The European regulations for headlamps require the beam to extend along the nearside of the road.  That is so that we can better see pedestrians.  Vertical dippers aren't so good at that, so would put any pedestrians at greater risk.  I would not support vertical dippers, except possibly on bikes, where cranking them over on bends makes the nearside beam pattern go a bit silly.  Properly adjusted, which is the key, the Euro pattern dipped beam is, in my opinion, infinitely superior. 

Could you fit vertical dippers?  Don't know.  However, in view of the "body contour" style of headlamps fitted today, you'd probably have to see if they are fitted as standard to any vehicles exported to countries where that pattern is the norm, and get them as specials.  You could buy many sets of beam benders for the same price!  Would they pass the MoT?  Possibly, but you'd need to check.

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I think the answer to your question is at the end of your post.  The law is made pan European, but it is up to the individual states how, within reason, they interpret it.  The approach to compliance varies widely across Europe.  Very roughly, the Northern protestant states are generally a bit more law abiding than the Southern catholic ones, which seems to stem from the differing traditions regarding absolution for sin, etc.  (I'll be in trouble now, just watch!).  However, that is just with regard to the state laws since the reverse seem true when it comes to the fundamental, more biblical, laws (theft, murder etc etc).  Bikers, on the other hand seem generally to adhere to neither, or both, traditions simultaneously!

So, as you head off to the South, the police are more inclined to have on the spot fining powers, and to act tougher than UK police over minor infringements, because such things as speed limits and lighting laws are that bit more casually treated by the natives.  However, that is part of what makes the travel interesting, and contributes to the different flavours of the different countries.  Personally, I'm very strongly pro Europe, but I'd equally strongly rue the day when all of Europe is reduced to the same omnipresent grey - I revel in that diversity, it keeps you awake.

These issues surrounding Euro uniformity are very odd, and so often do begin to sound just a wee bit like pleas for the rest of Europe to be exactly like the UK.  On the other hand, they so often seem to be put forward by folk who then say they don't like the EEC at all and wish we were out of it.  Can't have it both ways, comes to mind!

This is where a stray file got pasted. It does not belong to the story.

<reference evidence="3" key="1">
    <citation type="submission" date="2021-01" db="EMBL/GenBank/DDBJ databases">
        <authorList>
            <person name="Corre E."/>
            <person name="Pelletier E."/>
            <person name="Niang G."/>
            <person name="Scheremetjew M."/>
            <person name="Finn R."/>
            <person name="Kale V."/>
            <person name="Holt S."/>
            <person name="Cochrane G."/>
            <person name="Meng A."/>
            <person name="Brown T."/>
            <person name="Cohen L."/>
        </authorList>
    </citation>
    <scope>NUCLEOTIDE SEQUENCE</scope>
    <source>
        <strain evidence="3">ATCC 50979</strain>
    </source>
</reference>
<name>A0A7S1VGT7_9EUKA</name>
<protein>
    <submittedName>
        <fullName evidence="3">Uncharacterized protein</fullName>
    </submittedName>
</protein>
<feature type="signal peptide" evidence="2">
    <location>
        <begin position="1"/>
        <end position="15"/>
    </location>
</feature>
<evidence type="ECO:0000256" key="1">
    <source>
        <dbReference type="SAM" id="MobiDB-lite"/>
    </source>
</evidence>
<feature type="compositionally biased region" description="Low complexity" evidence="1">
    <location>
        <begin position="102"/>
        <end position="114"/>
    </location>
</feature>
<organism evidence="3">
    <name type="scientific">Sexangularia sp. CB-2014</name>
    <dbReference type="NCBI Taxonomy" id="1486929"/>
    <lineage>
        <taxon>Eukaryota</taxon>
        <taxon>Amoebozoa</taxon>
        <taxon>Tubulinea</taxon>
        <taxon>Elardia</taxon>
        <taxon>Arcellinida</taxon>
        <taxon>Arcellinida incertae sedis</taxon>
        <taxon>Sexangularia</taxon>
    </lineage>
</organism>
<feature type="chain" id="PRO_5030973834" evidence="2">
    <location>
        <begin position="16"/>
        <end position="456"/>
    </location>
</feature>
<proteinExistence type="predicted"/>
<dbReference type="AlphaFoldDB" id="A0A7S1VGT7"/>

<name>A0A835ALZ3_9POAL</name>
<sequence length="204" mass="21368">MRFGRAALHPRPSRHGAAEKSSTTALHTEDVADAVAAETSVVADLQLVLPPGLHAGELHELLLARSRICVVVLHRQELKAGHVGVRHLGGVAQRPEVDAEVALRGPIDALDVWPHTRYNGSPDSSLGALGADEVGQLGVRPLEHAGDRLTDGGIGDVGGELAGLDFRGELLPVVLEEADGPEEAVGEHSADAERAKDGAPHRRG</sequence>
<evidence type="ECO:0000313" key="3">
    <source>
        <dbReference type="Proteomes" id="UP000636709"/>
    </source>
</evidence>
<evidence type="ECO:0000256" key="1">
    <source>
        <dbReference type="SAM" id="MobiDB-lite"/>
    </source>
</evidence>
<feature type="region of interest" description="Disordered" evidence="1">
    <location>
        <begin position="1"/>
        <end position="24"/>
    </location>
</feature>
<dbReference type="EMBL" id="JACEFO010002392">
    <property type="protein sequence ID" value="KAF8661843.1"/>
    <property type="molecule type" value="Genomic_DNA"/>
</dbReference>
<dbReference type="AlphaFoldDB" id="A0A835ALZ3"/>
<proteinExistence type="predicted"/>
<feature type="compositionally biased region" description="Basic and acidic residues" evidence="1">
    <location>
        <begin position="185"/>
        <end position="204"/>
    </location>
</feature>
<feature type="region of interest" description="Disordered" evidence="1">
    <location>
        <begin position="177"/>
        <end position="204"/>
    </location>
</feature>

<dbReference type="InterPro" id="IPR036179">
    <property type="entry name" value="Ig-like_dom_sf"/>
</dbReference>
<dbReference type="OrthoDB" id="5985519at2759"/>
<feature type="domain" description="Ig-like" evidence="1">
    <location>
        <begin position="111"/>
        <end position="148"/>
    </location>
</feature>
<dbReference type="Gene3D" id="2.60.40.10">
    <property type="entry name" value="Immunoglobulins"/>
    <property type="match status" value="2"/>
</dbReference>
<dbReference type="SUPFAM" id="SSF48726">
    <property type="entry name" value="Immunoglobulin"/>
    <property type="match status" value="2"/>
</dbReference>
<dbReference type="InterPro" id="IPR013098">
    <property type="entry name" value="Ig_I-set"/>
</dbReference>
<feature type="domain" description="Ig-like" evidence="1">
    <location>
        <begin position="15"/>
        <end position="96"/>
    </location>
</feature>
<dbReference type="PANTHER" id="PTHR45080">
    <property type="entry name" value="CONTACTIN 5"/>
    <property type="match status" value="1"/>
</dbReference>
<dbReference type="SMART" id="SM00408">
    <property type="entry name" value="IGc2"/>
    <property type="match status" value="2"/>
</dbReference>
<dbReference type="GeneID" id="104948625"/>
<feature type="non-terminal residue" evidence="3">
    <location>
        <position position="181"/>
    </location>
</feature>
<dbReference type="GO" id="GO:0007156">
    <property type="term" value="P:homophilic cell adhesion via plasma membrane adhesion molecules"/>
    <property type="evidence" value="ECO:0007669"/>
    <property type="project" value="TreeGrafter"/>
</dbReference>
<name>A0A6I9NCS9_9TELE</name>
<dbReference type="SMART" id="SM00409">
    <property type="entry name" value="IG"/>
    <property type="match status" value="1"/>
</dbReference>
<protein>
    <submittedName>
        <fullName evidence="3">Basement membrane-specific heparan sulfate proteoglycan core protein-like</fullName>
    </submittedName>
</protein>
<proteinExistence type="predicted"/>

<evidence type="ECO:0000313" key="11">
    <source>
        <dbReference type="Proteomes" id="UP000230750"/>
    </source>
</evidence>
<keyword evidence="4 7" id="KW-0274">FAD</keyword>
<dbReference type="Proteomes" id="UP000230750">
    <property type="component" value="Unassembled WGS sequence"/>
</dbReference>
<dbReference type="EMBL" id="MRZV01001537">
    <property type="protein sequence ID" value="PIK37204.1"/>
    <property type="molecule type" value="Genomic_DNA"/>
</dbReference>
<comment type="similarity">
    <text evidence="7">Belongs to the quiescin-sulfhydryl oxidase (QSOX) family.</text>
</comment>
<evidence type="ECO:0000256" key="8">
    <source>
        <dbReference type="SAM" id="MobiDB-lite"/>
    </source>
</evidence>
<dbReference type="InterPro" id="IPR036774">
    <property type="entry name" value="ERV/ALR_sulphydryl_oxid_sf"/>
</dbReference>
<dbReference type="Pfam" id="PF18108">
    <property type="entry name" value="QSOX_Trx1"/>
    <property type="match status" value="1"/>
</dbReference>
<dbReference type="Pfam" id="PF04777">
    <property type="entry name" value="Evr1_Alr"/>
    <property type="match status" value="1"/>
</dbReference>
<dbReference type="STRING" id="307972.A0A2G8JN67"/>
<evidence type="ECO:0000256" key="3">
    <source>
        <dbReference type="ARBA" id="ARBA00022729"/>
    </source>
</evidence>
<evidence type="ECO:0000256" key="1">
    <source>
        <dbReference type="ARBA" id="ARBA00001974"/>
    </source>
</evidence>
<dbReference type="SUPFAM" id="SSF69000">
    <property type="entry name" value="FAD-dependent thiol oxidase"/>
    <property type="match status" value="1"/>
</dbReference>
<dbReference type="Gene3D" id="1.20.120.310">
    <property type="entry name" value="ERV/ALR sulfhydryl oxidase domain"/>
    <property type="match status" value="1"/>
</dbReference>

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HI, will some of the laws in france are very odd, I put my UK transit based camper on french plates last year, and had to remove the rear seat belts and have the v5 stating that only two people could travel in the van as I had a right hand side door. But the odd thing here is that the police are getting harder on drink drivers and speeders, and a french mate lost his licence due to being both over the limit and speeding. He went out and got a small elec car, he needs no licence or insurrance and hes still on the road, all very odd. But thats france.


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Thanks for the input Brian. I have had dealings with Eurocrats and biking regulations/interpretations for some years now, through the BMF/MAG & FEMA organisations, that strive hard to protect us from ill thought out predjuces.

However, the Aixam also comes in petrol versions, much quicker at 65 mph, and more able to flow with current traffic in most towns.

Agree that the diesel version is a liability, being so slow in roundabouts, etc. But no worse than the much vaunted electric cars with batteries running low ! (^)

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I didn't realise that it was illegal to sell motorhomes to the rest of Europe with habitation doors on 'their' wrongside ?

A quite effective bar to reciprical trading surely ? with the amount of imported vans in the UK increasing every year surely it won't be long before we see UK manufactured vans as 'Rare as hens teeth' (bad taste now due to avian flu ?). If they can sell 'Dangerous' vans to US (i dispute that they ARE dangerous by the way) why shouldn't we be able to sell our vans to them ? the answer can only be cynical trading. I suppose we could specialise in Habitation doors in the rear ?

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May I add a couple of comments:


1. Whatever you've been told, it is against EU Law to discriminate against vehicles that have the habitation door on the wrong side. This is covered by EU competition rules and has nothing to do with vehicles specifically, though it was partly designed to stop, for example, the Italians banning imports that didn't have some special light fitting.


2. Motorhomes entering the UK are exempt from the SVA test and always have been. This may not be the case with other EU countries as this is not an area that has been EU'd as yet - the process is currently under way.


3. There is a fundamental difference between our legal system and that of most of the rest of Europe, which is why implementing the same EU Legislative Directives achieves such different results:


- English Law (the system that applies throughout the UK of GB and NI) is basically restrictive: you can do anything you like unless the law specifically forbids it. Hence the debate over A-frame towing, because there is not a specific statement in the Regs banning it.


- Napoleonic Law (devised in France, but also the basis of the legal systems of all the other large population European countries including, oddly, Germany) is basically permissive: you cannot do anything at all unless it is permitted by law. Thus A-frame towing is not permitted, so it is illegal, even though based on the same EU legislative directives that are implemented in the UK.


So the fact that officials in other EU member states apply the law differently from how we in the UK do it may be simply down to:


- ignorance of the competition rules

- intentional failure to comply with the competition rules (VW were fined over €100 milion some years ago for stopping their Austrian dealers selling to German and Italian residents)

- a law or regulation on the statute books of said country which is at odds with EU legislation or treaties and should have been removed but hasn't been.


Of course, this all makes it difficult for the individual who has been stopped and fined on the spot. Perhaps if we persuaded our Police to accept operating 'on the spot' fines (they refuse to do so), the law would be applied properly here. They repeatedly tell us that there's no point in stopping foreign drivers for speeding, etc., unless the infringement is so bad that it warrants arrest - because they simply ignore any summons.